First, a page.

Last week, President Donald Trump announced that the United States intends to withdraw from the Paris Climate Agreement. Speaking from the White House, the President indicated he was open to renegotiating aspects of the Paris COP21 Agreement, which was inked under his predecessor and which all nations except two have since signed onto.
Needless to state, the responses to this decision have been widespread and voluminous. Preparing to scribe this blog, we performed a Google search on the terms- “President Trump withdrawal from Paris Climate Agreement”, which yielded over 8.4 million search responses. Obviously, such a number represents a significant amount of reaction, much of which has not been complimentary to the decision, both at home and abroad.
White House communications teams indicated that the decision favors the views of America’s businesses in that the accord did not provide adequate benefits for companies and their employees. Yet, after the announcement of the decision, Twitter and other social media featured direct postings from a multitude of well-recognized CEO’s indicating their disappointment in the decision, and that regardless, their company’s efforts in sustainability actions and commitment will continue. Likewise, over 200 Mayors of U.S. cities, 10 U.S. state governors, and other political leaders collectively indicated that sustainability efforts must continue. The States of California, New York and Washington immediately formed a coalition to unite efforts and share learning in fighting global climate change.
Included in our 2017 Predictions for Industry and Global Supply Chains is our declaration that business, and indeed, our planet’s future, will fuel continued efforts in supply chain sustainability actions and focused initiatives, regardless of any political developments.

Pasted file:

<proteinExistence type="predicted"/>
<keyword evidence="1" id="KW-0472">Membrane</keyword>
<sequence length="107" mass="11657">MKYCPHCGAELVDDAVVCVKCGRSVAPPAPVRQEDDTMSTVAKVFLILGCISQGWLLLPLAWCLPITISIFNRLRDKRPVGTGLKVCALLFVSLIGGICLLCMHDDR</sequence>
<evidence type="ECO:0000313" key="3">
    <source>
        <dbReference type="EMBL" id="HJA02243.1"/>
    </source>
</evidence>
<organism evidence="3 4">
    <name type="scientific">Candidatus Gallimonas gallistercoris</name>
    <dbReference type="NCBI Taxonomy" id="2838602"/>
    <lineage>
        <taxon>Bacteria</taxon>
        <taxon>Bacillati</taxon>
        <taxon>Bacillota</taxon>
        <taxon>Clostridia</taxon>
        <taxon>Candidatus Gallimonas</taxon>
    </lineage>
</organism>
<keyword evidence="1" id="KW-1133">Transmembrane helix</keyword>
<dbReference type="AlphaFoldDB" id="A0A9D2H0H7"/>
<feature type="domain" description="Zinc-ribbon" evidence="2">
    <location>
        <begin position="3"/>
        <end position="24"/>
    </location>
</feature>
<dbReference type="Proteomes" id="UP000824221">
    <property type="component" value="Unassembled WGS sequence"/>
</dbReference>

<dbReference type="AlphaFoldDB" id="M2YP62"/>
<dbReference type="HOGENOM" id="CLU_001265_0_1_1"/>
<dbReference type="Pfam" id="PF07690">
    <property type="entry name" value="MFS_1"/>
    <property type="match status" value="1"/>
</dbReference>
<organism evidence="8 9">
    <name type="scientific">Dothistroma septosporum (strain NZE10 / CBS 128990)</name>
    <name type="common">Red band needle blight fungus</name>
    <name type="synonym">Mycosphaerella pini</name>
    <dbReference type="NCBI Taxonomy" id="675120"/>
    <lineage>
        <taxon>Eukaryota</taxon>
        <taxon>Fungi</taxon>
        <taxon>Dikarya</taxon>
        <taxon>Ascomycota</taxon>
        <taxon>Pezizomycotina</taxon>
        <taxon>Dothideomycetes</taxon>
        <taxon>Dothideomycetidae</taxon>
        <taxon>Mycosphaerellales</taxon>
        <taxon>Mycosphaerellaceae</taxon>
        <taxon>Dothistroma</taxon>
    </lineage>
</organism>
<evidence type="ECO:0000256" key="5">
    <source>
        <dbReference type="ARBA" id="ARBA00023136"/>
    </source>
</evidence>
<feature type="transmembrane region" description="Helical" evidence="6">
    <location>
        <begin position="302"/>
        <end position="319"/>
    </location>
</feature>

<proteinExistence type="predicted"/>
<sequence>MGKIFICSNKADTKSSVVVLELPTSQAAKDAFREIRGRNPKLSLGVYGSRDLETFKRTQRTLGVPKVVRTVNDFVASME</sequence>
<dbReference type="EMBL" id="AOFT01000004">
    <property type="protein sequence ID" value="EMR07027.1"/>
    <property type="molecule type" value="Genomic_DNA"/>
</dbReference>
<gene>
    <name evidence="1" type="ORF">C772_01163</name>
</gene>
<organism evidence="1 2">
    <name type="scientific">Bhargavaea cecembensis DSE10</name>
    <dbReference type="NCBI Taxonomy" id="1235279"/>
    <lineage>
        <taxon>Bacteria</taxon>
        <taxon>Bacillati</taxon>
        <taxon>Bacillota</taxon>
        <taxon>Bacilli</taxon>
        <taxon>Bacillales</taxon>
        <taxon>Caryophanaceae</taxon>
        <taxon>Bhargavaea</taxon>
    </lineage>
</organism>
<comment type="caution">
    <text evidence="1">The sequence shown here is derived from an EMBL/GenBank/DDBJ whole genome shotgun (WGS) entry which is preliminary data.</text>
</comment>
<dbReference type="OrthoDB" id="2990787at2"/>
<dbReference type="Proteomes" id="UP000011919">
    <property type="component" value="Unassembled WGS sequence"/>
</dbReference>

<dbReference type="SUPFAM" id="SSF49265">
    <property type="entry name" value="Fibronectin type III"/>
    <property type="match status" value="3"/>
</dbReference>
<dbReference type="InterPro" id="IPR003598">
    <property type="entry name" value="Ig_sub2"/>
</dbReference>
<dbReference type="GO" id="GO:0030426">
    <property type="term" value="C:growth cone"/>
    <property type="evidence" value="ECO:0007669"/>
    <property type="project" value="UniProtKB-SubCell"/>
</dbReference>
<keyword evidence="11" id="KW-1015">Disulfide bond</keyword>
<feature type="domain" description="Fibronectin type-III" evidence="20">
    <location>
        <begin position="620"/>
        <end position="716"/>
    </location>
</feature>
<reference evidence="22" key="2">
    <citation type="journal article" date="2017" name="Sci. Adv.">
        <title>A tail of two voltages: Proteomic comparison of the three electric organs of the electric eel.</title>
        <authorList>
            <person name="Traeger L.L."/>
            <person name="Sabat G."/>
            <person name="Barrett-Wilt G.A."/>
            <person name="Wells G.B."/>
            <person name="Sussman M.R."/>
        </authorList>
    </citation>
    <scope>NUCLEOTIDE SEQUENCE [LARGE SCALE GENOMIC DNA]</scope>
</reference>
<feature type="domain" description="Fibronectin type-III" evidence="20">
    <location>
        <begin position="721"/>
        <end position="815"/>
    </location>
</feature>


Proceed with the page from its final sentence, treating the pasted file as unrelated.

We re-iterate that statement in the light of last week’s rejection by President Trump of any U.S. commitment.
As we all began 2017, scientists indicated that the Earth reached its highest temperature on record, the first time in the modern era of global warming data that average temperatures have exceeded prior levels for three years in a row. The Artic Sea has experienced a record ice melt, and the Great Barrier Reef suffered an unprecedented coral breaching in 2016.
Industry supply chain teams know first-hand, the increased impacts of global warming have had on more frequent supply chain disruptions, concerns and actions addressing sustainable and less costly forms of raw materials, food, energy, and commodities. Across many industry supply chains, a lot has already been accomplished in identifying opportunities related to reducing industry supply chain related GHG emissions, preserving natural resources including water, and insuring sustainable supply of Earth dependent commodities. Multi-year objectives have been established that include annual tracking of performance to each objective. The benefits of these initiatives are meaningful in relation to savings on supply chain related costs, reductions in responsible emissions, insuring adequate supply of key strategic supply needs and a more positive perception to one’s corporate and product branding.
In 2017, despite any U.S. political notions that climate change may or may not be a significant factor for business risk, industry supply chains and the respective businesses and customers they support and serve, will be at a disadvantage in de-railing or slowing down sustainability efforts.
Benefits have already been recognized along with added opportunities.
From our lens, the ongoing convergence of digital and physical business processes manifested by Internet of Things (IoT), more predictive analytics, autonomous decision-making and additive manufacturing will provide added opportunities towards sustainability needs and objectives.
Supply Chain Matters therefore urges supply chain leaders and their respective teams to re-double ongoing sustainability efforts in all forms. Such efforts are good for business and ever more important, essential for the future of the planet. To do otherwise is short-sighted.
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